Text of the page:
Prime Minister Scott Morrison has warned that the decision by the Victorian government to extend its harsh lockdown will come at a cost to both the state and the national economy, with expected further job losses.
But Premier Daniel Andrews defended the plan, saying the state had no choice but to proceed cautiously because there was too great a risk of setting off a potential third wave of infections and deaths.
“This will cause pain. It absolutely will. But it is the only option that we have,” Andrews said on Sept. 6 at a press conference.
In a joint statement with Treasurer Josh Frydenberg and Health Minister Greg Hunt, Morrison said the proposed roadmap for the Victorian government would come at a further economic cost from its harsh restrictions.
“The continued restrictions will have a further impact on the Victorian and national economy, in further job losses and loss of livelihoods, as well as impacting on mental health,” they said.
Under the plan of State Labor, Metropolitan Melbourne will be subjected to another two weeks of hard lockdown, though with some small concessions, before the government begins to look for “trigger points” of reductions in the daily average number of cases to make further easing.
The plan for Melbourne and regional Victoria sets a course toward so-called “COVID normal” when no new cases have occurred for 28 days and there are no active cases—and which Andrews agrees might not be until December.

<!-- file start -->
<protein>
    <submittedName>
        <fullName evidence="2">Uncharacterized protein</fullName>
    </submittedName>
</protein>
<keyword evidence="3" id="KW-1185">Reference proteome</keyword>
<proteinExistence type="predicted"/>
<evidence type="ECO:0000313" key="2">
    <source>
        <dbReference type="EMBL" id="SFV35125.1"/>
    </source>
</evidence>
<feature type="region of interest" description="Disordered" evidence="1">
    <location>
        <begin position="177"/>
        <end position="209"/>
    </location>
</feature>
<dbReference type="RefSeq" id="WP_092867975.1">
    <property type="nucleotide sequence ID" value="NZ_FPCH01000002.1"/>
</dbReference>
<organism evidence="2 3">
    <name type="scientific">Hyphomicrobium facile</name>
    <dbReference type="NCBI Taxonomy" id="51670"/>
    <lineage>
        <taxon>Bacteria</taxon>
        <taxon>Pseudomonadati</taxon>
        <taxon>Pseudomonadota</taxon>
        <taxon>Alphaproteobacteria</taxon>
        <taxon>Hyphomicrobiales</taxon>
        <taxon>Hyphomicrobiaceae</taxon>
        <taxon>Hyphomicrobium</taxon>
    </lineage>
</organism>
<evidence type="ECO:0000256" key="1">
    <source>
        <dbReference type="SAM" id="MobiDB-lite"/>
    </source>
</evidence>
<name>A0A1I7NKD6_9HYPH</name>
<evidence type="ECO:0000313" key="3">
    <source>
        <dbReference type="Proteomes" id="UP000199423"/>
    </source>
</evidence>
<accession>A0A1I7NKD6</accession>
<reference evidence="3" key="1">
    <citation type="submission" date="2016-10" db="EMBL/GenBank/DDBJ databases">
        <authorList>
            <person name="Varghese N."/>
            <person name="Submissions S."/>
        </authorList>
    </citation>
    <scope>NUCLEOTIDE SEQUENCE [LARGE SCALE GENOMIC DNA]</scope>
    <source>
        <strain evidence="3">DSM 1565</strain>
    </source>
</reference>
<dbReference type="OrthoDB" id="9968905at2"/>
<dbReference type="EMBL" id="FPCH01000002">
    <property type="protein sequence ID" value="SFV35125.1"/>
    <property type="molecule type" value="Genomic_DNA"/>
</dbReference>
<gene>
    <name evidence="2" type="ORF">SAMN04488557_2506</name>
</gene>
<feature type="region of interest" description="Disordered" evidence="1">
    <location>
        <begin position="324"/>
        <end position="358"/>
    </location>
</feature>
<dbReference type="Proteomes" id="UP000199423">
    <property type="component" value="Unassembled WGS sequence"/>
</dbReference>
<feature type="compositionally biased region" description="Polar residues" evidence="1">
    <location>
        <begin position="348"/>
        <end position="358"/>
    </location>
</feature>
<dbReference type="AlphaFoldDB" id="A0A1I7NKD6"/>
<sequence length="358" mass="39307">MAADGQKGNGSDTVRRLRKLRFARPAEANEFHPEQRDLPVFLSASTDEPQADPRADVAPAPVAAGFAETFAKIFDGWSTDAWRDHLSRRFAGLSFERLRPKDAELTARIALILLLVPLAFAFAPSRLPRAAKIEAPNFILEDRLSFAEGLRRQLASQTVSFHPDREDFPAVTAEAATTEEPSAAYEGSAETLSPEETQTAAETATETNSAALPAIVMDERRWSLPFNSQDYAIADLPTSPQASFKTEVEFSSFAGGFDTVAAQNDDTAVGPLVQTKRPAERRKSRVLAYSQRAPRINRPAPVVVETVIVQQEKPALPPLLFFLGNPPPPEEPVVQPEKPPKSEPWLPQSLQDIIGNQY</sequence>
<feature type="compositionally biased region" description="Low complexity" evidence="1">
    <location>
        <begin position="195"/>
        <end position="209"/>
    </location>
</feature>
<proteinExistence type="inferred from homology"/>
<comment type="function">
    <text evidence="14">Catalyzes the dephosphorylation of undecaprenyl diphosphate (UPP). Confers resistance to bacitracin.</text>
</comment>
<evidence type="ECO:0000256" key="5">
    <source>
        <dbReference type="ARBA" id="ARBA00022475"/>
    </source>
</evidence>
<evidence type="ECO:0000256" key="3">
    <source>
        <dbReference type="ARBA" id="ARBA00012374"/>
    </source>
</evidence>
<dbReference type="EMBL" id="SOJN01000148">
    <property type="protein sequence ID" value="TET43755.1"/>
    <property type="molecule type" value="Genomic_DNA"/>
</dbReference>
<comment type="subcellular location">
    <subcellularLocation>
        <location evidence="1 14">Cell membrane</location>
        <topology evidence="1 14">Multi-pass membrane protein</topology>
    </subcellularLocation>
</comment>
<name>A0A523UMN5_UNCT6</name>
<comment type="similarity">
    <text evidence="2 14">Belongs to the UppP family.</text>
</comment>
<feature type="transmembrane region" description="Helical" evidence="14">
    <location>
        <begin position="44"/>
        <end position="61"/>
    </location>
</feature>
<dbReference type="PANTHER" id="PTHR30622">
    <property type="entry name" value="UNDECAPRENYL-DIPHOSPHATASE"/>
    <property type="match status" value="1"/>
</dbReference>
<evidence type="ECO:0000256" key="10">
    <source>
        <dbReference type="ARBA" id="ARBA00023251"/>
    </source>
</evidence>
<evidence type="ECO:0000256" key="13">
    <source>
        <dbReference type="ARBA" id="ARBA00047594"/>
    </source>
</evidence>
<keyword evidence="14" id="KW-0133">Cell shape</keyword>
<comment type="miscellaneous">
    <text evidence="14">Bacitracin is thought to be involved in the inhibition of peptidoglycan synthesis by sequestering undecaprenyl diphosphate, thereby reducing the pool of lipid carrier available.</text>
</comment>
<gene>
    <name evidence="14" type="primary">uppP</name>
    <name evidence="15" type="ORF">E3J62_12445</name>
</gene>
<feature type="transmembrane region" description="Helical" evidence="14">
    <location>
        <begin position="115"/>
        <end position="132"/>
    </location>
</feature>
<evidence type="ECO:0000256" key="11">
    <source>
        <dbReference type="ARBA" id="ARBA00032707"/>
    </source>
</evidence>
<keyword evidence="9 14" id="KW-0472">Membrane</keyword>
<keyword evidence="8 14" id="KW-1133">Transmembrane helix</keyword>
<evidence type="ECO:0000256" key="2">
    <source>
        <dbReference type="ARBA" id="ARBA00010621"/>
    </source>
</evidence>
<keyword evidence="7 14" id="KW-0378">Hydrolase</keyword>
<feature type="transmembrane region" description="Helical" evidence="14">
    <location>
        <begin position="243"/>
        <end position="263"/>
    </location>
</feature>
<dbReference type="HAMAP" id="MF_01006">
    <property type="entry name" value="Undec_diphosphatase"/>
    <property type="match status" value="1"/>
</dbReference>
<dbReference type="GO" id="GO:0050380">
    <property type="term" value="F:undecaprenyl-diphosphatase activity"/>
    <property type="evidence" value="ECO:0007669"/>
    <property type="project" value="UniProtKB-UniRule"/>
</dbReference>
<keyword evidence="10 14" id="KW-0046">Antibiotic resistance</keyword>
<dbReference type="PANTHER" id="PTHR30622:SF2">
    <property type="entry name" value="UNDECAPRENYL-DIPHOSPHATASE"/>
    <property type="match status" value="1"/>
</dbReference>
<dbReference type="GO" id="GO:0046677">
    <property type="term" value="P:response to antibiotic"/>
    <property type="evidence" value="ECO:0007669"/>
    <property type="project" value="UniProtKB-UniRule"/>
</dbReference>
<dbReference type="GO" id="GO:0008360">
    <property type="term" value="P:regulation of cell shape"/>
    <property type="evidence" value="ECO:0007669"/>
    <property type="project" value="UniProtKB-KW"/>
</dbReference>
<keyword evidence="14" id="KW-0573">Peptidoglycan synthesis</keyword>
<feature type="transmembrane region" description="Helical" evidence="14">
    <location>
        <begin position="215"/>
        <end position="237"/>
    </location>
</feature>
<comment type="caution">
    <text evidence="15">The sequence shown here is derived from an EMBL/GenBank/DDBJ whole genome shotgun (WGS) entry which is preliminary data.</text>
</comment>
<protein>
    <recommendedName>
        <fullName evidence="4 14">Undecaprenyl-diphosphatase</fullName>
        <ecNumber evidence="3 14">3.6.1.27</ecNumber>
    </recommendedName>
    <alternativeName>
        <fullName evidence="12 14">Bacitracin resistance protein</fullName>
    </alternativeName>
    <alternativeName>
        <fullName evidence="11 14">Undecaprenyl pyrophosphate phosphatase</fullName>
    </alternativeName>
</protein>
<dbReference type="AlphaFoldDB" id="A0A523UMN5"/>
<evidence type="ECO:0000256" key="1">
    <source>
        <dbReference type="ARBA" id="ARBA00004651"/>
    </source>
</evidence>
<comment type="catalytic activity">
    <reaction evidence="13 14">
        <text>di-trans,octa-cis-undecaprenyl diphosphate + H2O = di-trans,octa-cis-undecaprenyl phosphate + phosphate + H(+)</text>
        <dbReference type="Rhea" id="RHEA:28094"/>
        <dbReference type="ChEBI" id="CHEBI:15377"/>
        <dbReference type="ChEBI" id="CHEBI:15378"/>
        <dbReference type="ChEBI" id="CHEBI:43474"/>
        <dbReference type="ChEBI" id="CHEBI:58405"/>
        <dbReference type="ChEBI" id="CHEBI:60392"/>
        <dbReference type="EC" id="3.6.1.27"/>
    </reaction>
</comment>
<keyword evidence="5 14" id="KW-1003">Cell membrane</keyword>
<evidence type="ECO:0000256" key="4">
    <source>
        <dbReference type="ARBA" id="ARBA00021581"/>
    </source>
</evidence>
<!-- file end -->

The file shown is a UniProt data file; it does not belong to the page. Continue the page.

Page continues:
“Until we contain this (virus) properly we cannot open up,” Andrews told reporters in Melbourne.
“If we did that, we wouldn’t be opening up at all, we would simply begin a third wave, one that would do even more damage than this pandemic has already done.”
Deputy federal Labor leader and Victorian MP Richard Marles said he understood it was a frustrating time for Victorians.
“The health advice that Premier Andrews outlined shows we can’t run out of the strict restrictions or we’ll be back in a strict lockdown by the end of the year,” he told AAP.
But the Australian Industry Group has condemned the roadmap, saying it only prolongs the pain.
“Today’s so-called Victorian roadmap to recovery is a document of despair for industry and their employees,” Ai Group chief executive Innes Willox said.
“It is now clear that as a result of state government decisions, actions and failures, Victoria will be an economic basket case and a drag on the national economy for years.”
Economists are worried, given that Victoria accounts for 25 per cent of national production, and its slow return to normality is likely to continue to weigh on the Australian economy, now in recession.
Business council chief executive Jennifer Westacott said further compromises should be made because there could be light at the end of the tunnel.
“The longer the road out of this, the harder it will be for the state and the nation to recover, get people back to work and create new jobs,” she said.
Australia ‘s national death toll is now 753, after 63 new cases and five more deaths were reported by Victoria on Sept. 6, bringing the number of state fatalities to 666.
In the southern state, daily case numbers have been moving steadily down in recent weeks, and are now often below 100.